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Justin Townes Earle, Americana star and son of Steve Earle, dies aged 38

ustin Townes Earle performs on stage at Celtic Connections Festival at 02 ABC Glasgow on January 17, 2015 in Glasgow, Scotland
(Image credit: Ross Gilmore/Redferns via Getty Images)

Singer-songwriter and guitarist Justin Townes Earle, a celebrated Americana and roots music artist and the son of country star Steve Earle, has died at the age of 38.

Earle’s passing was announced in a posting on his social media pages: “It is with tremendous sadness that we inform you of the passing of our son, husband, father and friend Justin,” the post read. 

“So many of you have relied on his music and lyrics over the years and we hope that his music will continue to guide you on your journeys.”

No cause of death has been revealed.

The artist, who was named after his father’s friend, Townes Van Zandt, cut his teeth playing in Nashville-area bands, among them a rock outfit named the Distributors, and a bluesgrass act, the Swindlers. He also joined his father’s touring band, the Dukes, playing keyboards and guitar.

Early in his career he became known for his stark, sometimes old-timey approach, as well as an ongoing battle with drug addiction that became intertwined with his music and story.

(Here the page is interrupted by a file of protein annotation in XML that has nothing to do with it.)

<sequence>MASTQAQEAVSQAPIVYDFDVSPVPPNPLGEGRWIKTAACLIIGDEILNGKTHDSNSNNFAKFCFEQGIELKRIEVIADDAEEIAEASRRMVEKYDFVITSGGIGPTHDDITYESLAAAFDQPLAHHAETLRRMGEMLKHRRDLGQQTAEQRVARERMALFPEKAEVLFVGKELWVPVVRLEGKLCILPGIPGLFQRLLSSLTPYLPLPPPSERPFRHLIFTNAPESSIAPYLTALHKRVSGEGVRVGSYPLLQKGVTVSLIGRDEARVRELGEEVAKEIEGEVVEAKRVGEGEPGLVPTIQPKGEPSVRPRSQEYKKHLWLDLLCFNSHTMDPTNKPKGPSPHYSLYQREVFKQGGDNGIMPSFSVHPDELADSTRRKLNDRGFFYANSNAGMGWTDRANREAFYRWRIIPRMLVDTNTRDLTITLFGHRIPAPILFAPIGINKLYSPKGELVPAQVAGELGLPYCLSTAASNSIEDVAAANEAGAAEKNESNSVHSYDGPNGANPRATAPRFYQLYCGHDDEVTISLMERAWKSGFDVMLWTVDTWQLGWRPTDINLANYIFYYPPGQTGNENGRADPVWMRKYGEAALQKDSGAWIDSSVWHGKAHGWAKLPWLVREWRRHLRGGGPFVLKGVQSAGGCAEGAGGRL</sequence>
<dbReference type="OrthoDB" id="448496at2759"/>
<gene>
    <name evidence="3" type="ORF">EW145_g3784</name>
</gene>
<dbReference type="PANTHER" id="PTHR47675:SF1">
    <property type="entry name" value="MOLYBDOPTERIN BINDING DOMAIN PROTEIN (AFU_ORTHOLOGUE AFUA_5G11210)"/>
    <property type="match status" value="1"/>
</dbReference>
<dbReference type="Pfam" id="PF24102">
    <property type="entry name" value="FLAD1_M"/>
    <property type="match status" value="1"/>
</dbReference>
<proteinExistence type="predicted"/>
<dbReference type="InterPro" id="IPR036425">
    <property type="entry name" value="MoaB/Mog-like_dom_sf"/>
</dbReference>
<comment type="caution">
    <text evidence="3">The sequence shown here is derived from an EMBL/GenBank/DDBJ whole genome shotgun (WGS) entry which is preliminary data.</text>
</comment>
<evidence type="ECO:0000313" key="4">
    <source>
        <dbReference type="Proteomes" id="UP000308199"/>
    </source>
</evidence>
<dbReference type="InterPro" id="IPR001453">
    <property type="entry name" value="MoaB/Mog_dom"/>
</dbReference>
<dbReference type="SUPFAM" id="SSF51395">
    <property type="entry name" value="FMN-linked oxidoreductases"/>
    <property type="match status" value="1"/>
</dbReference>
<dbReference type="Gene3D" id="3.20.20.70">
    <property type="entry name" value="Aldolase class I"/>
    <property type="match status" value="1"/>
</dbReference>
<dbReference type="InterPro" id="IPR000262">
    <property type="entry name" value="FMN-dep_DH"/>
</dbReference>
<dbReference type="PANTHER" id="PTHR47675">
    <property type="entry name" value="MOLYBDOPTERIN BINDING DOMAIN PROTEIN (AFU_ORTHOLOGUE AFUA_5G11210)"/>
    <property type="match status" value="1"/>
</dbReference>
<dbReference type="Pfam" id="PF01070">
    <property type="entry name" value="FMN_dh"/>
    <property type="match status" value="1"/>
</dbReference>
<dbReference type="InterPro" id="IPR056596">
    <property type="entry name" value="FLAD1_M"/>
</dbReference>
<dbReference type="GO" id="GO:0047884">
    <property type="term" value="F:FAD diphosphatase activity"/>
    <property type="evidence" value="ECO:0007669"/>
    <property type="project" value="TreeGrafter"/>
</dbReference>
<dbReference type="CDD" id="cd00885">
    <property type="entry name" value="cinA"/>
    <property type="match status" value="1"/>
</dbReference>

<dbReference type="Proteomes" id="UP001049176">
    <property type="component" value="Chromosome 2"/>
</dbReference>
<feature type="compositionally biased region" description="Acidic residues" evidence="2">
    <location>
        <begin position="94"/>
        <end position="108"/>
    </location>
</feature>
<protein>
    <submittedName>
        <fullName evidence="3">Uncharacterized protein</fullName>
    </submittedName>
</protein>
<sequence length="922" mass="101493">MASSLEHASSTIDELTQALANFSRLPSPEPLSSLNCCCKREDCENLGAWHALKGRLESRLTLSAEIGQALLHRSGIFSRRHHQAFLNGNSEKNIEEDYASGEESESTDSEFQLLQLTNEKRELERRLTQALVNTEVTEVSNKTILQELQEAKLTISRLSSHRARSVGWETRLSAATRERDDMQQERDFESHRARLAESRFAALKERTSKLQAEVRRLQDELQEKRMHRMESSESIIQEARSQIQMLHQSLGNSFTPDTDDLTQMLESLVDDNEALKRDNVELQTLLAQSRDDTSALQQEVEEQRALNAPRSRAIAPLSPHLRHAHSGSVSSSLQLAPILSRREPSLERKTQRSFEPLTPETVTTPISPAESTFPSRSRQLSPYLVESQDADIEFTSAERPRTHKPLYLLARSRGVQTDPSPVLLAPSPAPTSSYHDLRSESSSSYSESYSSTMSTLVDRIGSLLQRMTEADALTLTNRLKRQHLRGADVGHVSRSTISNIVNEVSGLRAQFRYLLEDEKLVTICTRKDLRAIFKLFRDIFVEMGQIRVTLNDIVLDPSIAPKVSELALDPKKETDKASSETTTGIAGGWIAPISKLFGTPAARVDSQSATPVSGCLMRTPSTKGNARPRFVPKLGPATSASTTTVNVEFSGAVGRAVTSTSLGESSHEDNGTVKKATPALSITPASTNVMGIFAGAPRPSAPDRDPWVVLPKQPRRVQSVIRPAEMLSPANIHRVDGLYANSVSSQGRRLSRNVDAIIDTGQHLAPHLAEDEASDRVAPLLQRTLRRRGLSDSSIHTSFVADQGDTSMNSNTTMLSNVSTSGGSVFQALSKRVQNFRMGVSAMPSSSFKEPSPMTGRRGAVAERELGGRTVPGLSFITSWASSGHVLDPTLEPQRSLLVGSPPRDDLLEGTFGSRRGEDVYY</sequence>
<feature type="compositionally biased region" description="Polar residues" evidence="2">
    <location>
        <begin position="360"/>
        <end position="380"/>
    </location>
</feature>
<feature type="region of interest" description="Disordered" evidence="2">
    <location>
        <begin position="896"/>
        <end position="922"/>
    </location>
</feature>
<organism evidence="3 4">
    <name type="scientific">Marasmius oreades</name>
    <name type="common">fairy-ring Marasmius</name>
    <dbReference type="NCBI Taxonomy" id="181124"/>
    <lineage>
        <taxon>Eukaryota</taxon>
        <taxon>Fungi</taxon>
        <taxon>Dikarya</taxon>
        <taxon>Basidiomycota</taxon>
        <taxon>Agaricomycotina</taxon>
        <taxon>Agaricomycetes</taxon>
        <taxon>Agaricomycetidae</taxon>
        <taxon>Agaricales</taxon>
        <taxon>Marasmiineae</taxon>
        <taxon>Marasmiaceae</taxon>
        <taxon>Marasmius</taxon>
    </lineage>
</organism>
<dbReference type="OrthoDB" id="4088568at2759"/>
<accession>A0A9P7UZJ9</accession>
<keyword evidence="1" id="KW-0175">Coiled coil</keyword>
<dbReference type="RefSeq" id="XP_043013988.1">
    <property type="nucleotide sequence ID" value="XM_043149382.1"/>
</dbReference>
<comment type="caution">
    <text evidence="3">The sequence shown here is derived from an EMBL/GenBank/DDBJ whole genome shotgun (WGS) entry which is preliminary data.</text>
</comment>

Regarding his early guitar influences, Earle told the Chicagoist, “I learned about Lightnin’ Hopkins and Mance Lipscomb through my father. I also picked up a few things from a street player in New Orleans named Frank Schapp. He's an amazing picker. Another guitarist I look up to is a man named Malcolm Holcomb. I've picked up a thing here, a thing there, and incorporate it into my own style. I'm kind of a ‘collector’ of picking styles.”

In 2007, Earle released his critically-acclaimed 2007 debut EP, Yuma, and went on to sign a recording contract with Bloodshot Records. He has since released eight studio albums, including the "family trilogy" of 2014’s Single Mothers, 2015’s Absent Fathers and 2017’s Kids in the Street.

His most recent release was 2019’s The Saint of Lost Causes, which mixed everything from traditional country, blues and folk to western swing, roots-rock and boogie-woogie.

“I kind of see it the same way that maybe Gram Parsons did,” he said of the record. “There’s this idea of moving forward and playing with newer sounds and different modes, but at the same time making sure you keep one foot firmly planted in the past as you feel out the future. 

"I think it’s really important to leave a trail, you know? Put down some breadcrumbs behind you.”